Monday, 3 June 2013


I first had motorised two-wheels when in the Sixth Form.  A holiday job in a cotton mill (yes, there used to be thousands in south-east Lancashire where I grew up) produced the £40 necessary to buy an ancient Lambretta 150cc which gave me lots of fun and problems until I sold it as I went to university.

When I graduated I bought my first car, a mini traveller (848cc) and over the years family responsibilities meant that 4 wheels were always the order of the day.  Then, in the 1990s, with increasingly independent children and a wife who was working a good motorway drive/ride away from home, I took the plunge and bought a second-hand BMW K100LT (998cc) - a touring bike capable of comfortable long distance rides.  I still had my full licence so I was soon back in the groove.

In the mid 00s this bike was stolen from outside the ground where I was watching older son play semi-professional rugby league.  I got a fair insurance payout and bought a BMW R1100RT (1098cc) like this one:

Since our move to N Wales, I have used the bike occasionally for the work run, and had a few adventures (Scotland twice, London for a concert, Cambridge for a funeral) to keep the engine ticking over.  It doesn't get a great deal of use in the winter, particularly not the kind of wet and snowy winter we have just emerged from.

As part of the motorcycling spring-clean this year, I decided to sign up for a safety workshop run by N Wales Police (  This is a one-day course, with the morning spent in the classroom looking at accidents and how they can be avoided, followed by a one to one 3-hour ride-out with a highly qualified observer (most are serving or ex- police motorcyclists) who provides feedback and advice about your riding style and competence, with particular reference to safety.  As the ride-out was on bendy roads I didn't know, taking us to Betws-y-Coed and back, it was quite challenging.  The level of concentration needed was very high, reminding me that trying to stay safe on the roads should always mean thinking of nothing else while riding/driving.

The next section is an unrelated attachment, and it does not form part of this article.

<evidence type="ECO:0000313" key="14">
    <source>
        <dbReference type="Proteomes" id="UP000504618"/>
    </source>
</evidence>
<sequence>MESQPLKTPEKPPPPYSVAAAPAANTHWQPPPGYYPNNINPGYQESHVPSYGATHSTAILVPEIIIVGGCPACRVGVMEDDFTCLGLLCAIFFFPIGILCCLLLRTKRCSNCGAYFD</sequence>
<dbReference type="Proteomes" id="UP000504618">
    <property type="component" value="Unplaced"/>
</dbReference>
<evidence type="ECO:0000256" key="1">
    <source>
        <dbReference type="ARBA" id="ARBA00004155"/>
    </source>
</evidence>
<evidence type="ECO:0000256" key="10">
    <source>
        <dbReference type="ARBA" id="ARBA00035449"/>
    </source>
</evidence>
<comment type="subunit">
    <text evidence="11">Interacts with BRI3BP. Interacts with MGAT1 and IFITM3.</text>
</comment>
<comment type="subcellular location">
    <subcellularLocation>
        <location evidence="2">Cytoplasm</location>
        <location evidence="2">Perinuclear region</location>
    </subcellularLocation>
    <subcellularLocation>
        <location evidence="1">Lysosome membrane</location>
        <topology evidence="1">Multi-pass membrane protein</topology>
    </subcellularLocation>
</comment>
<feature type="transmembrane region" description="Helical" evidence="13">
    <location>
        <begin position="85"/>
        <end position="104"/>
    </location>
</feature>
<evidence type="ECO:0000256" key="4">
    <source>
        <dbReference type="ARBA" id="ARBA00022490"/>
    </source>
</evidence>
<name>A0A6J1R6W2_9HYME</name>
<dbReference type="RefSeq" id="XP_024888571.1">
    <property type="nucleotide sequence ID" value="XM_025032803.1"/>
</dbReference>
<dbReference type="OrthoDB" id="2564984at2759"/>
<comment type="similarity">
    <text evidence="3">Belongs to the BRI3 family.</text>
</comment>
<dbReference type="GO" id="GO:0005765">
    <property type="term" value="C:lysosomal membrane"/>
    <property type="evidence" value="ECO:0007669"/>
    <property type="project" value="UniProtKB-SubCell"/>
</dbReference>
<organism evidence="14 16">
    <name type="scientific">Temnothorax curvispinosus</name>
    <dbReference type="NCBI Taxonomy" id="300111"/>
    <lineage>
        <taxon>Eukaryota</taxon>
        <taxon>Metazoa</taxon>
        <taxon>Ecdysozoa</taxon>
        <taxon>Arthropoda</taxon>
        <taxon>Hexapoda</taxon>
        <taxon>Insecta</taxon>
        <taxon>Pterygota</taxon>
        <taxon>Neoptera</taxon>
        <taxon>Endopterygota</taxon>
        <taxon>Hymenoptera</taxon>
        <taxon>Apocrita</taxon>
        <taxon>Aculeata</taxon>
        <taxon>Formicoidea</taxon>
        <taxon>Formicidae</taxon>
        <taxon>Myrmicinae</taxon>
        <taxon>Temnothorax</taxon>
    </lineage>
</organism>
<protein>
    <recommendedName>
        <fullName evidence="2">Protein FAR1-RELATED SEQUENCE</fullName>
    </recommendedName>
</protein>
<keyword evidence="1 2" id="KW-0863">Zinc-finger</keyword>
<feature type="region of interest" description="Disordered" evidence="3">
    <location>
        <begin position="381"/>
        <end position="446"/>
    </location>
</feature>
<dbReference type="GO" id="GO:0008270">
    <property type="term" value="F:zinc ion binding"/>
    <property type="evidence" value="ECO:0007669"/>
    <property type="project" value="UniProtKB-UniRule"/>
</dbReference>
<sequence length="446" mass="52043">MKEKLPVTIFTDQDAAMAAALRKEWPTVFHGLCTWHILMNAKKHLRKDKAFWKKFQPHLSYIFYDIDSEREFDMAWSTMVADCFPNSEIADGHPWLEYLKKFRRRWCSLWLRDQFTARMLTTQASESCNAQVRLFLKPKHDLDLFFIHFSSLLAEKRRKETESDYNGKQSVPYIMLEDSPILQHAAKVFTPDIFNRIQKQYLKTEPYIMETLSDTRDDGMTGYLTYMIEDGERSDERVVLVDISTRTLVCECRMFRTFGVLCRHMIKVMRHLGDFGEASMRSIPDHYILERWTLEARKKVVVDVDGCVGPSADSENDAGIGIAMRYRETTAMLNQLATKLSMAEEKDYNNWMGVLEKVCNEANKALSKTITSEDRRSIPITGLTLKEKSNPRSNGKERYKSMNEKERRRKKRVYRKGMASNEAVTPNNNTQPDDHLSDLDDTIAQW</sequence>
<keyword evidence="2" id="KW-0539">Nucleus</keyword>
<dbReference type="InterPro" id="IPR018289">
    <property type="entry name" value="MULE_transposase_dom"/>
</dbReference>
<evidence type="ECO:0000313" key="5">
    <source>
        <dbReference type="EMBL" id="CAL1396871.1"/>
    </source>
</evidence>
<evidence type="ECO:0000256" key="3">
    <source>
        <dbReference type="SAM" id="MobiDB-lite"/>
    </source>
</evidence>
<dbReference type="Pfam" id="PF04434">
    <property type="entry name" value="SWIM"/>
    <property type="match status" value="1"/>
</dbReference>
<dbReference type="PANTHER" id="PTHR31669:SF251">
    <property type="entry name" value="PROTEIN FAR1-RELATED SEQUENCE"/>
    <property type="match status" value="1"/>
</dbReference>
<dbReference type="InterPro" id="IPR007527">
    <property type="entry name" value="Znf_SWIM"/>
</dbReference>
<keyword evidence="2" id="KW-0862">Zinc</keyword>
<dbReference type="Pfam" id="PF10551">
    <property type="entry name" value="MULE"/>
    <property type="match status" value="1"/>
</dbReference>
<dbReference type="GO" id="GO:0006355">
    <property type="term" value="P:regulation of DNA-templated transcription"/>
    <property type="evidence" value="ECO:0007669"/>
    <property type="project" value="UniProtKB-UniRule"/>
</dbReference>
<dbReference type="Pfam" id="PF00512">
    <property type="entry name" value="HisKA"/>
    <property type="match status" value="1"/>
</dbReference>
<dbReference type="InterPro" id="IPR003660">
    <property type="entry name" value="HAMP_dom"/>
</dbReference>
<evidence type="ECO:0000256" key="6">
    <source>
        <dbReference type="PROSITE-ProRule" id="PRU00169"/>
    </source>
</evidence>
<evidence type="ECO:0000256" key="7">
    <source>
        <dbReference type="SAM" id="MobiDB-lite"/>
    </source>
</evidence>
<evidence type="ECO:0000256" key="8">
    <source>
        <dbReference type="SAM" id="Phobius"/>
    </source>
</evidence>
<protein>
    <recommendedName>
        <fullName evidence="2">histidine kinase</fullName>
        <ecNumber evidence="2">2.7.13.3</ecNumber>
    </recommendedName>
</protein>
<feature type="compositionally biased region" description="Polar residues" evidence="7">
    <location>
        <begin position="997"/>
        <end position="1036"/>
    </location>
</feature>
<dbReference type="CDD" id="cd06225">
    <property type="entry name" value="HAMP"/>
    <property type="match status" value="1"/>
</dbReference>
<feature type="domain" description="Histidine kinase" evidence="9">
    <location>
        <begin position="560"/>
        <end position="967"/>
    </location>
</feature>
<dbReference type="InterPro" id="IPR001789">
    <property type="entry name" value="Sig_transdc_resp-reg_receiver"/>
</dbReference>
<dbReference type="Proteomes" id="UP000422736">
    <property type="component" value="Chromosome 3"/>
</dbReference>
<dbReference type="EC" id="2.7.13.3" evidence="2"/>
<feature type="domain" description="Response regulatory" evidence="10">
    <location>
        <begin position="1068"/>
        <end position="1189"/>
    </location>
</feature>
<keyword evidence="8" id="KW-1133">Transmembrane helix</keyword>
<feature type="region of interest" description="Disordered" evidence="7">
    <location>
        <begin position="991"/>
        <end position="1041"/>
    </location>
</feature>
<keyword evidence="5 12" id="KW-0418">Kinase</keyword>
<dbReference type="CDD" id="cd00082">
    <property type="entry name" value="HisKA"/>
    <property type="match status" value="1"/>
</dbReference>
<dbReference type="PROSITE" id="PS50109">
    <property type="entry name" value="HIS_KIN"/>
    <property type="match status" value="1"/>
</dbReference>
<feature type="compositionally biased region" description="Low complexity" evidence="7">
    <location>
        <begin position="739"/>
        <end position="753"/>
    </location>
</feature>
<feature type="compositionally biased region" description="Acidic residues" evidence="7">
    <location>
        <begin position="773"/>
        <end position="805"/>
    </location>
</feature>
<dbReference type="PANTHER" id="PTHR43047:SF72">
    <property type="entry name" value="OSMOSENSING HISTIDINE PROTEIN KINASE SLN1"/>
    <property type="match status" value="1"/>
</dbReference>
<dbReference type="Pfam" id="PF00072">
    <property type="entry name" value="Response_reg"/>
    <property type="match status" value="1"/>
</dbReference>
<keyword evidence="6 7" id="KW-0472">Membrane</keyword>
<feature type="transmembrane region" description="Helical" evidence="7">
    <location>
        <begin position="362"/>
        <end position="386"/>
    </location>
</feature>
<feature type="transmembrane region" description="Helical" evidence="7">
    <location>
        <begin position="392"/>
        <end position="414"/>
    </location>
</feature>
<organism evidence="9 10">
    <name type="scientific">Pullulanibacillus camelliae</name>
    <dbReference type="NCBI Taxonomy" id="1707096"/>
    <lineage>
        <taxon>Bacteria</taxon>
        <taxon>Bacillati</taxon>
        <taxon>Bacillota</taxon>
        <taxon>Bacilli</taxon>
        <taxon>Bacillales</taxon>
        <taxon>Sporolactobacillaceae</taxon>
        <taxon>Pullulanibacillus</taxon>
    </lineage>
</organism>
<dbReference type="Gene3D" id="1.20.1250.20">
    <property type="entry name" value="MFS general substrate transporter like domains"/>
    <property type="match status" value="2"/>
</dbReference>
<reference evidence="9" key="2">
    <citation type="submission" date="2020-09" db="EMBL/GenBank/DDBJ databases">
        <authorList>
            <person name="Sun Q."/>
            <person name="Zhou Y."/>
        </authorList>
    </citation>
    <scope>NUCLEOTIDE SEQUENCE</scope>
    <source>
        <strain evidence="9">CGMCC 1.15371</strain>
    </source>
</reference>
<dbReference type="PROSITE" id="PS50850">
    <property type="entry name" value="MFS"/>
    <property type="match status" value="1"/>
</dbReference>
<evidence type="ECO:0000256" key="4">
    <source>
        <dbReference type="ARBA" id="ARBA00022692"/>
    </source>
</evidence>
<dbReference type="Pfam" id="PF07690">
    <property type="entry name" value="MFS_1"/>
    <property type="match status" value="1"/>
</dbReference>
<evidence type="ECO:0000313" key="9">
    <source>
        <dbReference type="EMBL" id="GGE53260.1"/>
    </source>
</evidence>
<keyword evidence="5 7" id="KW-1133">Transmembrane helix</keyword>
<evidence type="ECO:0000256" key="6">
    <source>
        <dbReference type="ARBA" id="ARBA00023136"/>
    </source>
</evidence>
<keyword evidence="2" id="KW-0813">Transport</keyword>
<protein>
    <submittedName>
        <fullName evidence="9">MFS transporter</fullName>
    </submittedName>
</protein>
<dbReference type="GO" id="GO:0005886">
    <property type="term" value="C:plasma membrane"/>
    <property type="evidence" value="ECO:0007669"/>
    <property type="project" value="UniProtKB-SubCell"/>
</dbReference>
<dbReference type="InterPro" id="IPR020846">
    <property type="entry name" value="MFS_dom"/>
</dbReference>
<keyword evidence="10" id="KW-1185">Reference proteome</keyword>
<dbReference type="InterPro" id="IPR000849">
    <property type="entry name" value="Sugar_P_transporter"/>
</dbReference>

I was signed off with a certificate assessing me as a low/medium risk rider (there's one category safer, two less safe).  Further training with the Instititute of Advanced Motorists or a similar organisation is an option.  Frequent use of the bike undoubtedly helps, too.  Thankfully the training day brought a change to the weather, and we've had sunny days since.  Long may it last.


  1. Having some knowledge of those bendy roads around Betws-y-Coed, I can imagine they would be a challenge. The bike workshop sounds really useful.

    1. Yes, I would recommend the Bikesafe course to all bikers. And in N Wales, it's subsidised by the local authorities (who don't want you having an expensive accident on their patch - very enlightened).